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October 2010

The year has seen exceptionally high numbers of many fungi species particularly in late summer and early autumn and whilst many of the larger species such as the Boletes have finished fruiting, we were able to see such interesting species as false chanterelle, amethyst deceivers, clouded funnels and wood blewits. It was really encouraging to see the enthusiasm for spotting fungi shown by many of the younger members on the walk, as they would frequently dive into the bushes to find something that had caught their eye.

At the end of October I checked the bat boxes at Kelling with the help of Sam Phillips from the Norwich Bat Group (who is a licensed bat handler). We found 20 individuals from 4 species including the Natterer's bat, which is a new record for Kelling. Our best haul was a box with 13 individuals within! Most of the bat boxes have been in place for many years and credit must go to the people who made them as most were in really good condition. We intend to check the boxes again in the spring and hope for some more surprises!

We plan to introduce wildlife photography courses for visitors next year and I have been investigating wildlife photographic opportunities around the park with my colleague Mike Powles. The results of the wildlife surveys I have carried out this year indicate just how diverse the wildlife is a Kelling so we are looking forward to some interesting wildlife opportunities.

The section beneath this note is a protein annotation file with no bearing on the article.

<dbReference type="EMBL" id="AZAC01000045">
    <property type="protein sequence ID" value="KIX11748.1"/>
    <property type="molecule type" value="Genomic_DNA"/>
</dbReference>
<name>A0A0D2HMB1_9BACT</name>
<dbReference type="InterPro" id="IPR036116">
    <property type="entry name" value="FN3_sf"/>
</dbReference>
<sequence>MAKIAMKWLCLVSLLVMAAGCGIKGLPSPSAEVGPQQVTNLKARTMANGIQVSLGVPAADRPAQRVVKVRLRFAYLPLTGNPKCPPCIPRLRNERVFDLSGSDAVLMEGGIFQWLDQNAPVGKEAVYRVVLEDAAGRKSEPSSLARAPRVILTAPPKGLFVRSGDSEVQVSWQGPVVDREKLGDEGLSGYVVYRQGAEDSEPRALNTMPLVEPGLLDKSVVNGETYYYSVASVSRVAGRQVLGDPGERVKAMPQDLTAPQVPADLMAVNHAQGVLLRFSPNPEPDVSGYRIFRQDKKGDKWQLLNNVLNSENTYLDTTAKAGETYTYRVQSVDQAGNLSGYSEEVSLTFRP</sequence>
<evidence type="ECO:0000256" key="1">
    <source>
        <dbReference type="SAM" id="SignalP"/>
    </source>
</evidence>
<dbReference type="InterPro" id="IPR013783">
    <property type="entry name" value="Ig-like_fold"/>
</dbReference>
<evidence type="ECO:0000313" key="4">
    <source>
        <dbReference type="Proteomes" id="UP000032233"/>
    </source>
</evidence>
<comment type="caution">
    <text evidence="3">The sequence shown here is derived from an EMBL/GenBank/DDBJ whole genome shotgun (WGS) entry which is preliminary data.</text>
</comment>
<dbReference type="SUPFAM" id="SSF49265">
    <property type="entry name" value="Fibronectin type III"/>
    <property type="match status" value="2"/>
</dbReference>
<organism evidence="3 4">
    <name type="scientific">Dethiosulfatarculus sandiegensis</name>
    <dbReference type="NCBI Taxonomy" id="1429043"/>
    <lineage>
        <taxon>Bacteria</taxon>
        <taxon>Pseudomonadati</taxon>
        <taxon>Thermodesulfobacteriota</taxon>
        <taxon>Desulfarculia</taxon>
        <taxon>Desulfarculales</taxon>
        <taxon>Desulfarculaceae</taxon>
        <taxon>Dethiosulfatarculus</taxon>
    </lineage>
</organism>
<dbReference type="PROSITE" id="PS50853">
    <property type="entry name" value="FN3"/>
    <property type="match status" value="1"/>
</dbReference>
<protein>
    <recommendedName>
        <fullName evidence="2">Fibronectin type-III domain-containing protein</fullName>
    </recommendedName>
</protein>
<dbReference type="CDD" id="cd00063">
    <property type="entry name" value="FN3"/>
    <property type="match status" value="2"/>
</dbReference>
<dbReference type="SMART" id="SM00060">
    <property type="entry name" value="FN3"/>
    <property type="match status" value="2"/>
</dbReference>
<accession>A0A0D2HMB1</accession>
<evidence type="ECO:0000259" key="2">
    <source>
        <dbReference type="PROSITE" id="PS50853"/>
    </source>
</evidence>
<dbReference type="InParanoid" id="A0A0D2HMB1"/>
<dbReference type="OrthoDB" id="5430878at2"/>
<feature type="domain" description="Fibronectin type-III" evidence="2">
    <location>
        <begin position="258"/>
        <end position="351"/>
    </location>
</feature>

On the 1st of November I saw Common Hawker Dragonflies still egg laying in the conservation pond and peacock and red admiral butterflies feeding on some late nectar.  What with the buzz of honeybees collecting nectar from the Ivy flowers it could almost have been summer!

The winter migrant birds have arrived at Kelling in the shape of fieldfares and redwings feeding on hawthorn berries and large skeins of Brent geese flying over the site. I have not seen any waxwings at Kelling yet but a number have been seen locally and already more have been seen in Britain than during the whole of last winter. Their presence in high numbers in this country usually is a result of low food supplies in Scandinavia. They are a really unmistakable bird with a large crest, plump and short tailed in appearance with a generally pinkish brown colour and a high-pitched sreeee call. Certainly this is a bird to look out for feeding on berries.

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Excellent facilities, ideal location and provides safe outdoor activities in a natural environment.

Mr N Clifford, West Yorkshire